It doesn’t occur to most people that our mind works in the exact same way. But when you remember that our feelings come from thought in the moment, not our circumstances, it makes total sense. If we feel our thinking, then our feelings are a reflection of our thoughts – not us or our life.
When our thoughts are flowing, we’re heading in a good direction, or we’re seeing things clearly, we feel more at ease. When we’re jammed up in noisy thought or losing our way, we feel more unsettled. Those unsettled feelings are simply letting us know that we’ve got a lot of thought going on, and we might want to step back and avoid making any judgments, assessments, or drawing conclusions while we’re not seeing things clearly.
I often put it like this:
Our feelings will let us know if we can trust our thinking or not.
The temptation for many people after hearing this is to try and examine their thoughts in order to figure out what specific thought is taking them off course. But that’s kind of like leaving your hand on the hot stove to figure out why you don’t feel good! And it’s not really necessary either; trying to make sense of our thoughts when we’re jammed up with thought is like trying to see in a pool of murky, muddy water. Anything we see will be tinged with mud as well. When you start to see THAT you think, WHAT you think becomes less and less important.
The other temptation is to try and change our feelings through mental techniques and strategies. If what we’re feeling is something wrong or bad, this might make sense. But with a clearer understanding of what our feelings are actually trying to tell us, we realize that all our feelings are on our side. They’ve never been our enemy. If anything, they’re a sign of how perfectly our mind is functioning and how we’ve always got our back.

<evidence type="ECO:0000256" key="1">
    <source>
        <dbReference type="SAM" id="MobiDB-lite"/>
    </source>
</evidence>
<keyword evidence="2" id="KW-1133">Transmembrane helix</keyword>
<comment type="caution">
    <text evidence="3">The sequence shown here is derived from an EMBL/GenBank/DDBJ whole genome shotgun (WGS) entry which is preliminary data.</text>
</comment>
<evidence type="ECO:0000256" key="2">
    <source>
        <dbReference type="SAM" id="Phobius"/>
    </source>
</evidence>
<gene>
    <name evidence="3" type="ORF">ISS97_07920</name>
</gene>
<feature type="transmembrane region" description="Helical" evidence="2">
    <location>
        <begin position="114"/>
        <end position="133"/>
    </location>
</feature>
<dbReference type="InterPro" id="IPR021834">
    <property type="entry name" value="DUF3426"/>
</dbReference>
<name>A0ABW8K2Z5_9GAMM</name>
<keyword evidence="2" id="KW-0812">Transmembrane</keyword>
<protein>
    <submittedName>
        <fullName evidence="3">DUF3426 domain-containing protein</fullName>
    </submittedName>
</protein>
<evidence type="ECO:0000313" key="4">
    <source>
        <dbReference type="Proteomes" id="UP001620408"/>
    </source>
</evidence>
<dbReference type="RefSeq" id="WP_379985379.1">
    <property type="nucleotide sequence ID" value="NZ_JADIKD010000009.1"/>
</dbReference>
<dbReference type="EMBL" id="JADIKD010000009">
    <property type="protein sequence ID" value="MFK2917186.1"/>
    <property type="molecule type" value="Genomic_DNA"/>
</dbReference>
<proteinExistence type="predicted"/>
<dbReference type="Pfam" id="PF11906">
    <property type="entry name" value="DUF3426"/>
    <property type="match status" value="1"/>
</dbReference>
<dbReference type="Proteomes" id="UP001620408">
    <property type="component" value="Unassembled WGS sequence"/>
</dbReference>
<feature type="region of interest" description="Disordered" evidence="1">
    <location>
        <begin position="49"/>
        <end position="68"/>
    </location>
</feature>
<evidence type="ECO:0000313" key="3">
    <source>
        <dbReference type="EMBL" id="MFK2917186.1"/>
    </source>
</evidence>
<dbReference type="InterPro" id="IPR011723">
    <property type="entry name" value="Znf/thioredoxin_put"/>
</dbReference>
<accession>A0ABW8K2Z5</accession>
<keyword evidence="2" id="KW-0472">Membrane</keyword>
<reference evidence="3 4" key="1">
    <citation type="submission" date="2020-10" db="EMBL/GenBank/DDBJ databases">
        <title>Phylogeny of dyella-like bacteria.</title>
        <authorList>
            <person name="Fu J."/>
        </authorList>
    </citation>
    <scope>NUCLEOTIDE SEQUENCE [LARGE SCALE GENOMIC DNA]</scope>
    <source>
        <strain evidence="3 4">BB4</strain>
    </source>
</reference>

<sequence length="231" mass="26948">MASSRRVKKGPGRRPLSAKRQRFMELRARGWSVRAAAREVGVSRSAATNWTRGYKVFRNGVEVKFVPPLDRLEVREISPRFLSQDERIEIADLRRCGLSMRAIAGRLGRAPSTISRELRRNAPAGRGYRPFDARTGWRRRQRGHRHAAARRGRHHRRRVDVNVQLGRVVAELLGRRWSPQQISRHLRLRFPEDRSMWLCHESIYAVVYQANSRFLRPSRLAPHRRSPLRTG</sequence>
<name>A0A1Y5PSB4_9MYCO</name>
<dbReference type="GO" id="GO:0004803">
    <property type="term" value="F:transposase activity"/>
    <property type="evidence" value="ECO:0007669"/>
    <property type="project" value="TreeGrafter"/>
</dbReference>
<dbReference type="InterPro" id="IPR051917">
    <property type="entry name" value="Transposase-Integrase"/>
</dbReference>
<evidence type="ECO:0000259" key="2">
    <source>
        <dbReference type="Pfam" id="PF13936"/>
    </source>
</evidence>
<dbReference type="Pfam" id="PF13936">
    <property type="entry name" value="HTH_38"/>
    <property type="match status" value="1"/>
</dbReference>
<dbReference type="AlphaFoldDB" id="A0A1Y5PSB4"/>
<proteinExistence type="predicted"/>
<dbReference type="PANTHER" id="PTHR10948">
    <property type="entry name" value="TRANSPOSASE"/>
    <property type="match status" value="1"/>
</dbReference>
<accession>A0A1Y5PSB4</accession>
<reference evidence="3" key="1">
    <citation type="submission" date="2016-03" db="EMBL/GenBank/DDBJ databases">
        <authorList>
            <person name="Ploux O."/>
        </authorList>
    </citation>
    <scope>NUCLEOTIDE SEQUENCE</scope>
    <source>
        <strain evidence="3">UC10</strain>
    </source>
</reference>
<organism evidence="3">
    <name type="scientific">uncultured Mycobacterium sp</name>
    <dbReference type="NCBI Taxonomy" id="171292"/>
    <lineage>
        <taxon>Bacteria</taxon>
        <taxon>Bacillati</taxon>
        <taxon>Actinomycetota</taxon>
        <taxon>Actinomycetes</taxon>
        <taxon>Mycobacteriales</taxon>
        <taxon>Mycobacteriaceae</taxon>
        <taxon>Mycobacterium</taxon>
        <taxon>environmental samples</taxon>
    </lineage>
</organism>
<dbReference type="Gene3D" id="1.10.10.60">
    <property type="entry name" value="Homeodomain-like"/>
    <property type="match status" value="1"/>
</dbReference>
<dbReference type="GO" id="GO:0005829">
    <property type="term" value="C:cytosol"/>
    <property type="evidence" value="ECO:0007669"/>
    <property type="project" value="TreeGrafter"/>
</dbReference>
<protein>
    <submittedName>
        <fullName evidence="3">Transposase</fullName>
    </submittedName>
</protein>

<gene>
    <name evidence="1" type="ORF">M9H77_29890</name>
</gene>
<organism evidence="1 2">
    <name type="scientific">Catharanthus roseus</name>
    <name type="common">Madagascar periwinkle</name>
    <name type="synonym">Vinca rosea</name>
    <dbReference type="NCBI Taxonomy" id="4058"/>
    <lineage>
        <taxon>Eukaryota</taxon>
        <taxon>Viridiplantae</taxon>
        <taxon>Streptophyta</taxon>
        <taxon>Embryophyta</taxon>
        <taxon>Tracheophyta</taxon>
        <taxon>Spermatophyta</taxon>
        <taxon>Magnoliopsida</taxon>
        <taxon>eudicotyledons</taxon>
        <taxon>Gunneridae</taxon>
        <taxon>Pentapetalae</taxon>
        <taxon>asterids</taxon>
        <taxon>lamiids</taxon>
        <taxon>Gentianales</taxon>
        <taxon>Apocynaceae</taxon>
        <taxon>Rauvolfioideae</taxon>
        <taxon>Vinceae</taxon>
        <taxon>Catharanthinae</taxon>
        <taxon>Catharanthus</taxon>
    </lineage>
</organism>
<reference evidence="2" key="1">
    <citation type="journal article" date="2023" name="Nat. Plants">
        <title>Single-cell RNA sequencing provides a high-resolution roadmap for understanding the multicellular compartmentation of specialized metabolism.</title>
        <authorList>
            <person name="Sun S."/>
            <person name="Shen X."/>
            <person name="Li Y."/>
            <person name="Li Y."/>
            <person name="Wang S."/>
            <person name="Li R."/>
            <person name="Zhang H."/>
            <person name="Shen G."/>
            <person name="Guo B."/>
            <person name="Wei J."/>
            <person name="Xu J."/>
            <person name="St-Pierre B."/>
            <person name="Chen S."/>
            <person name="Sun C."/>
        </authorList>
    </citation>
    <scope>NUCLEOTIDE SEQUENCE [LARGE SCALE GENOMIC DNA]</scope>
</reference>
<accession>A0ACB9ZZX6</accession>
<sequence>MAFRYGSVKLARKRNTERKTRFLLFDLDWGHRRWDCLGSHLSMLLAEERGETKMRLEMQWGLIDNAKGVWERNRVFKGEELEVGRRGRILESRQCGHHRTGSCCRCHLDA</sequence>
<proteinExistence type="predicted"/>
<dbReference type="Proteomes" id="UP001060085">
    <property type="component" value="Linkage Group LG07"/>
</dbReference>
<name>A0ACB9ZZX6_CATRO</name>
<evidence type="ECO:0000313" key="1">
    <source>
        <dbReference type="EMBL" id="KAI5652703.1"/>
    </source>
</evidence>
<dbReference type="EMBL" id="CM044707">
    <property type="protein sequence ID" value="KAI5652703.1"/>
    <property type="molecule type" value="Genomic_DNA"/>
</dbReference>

If we touch a hot stove, we want to feel pain so we don’t do serious damage to ourselves. If we fall asleep at the wheel while driving, we want rumble strips there to wake us up before we go off the road. If we’re overthinking, getting caught up in noisy thought, or straying away from who we are, don’t we want something to wake us up to that fact before we really take our thoughts and run off the road with them?
The same feelings we’ve spent so much time and effort fighting are in truth an incredible gift. Trying to numb or fix them through strategies stops making sense when we see that. And as we allow our naturally self-correcting mind to work as it’s designed, the innate wisdom and intelligence within each of us rises more to the surface, helping us see what we need to know or do in the moment.
So, reflect on these questions:
What if your feelings ARE on your side after all?
How does your relationship with your feelings change when you know you’re feeling bad for a very good reason?
Notice what you see as you consider those questions. And who knows – the next time you’re driving and hit the rumble strips, maybe you’ll smile and be a little grateful for the jolt.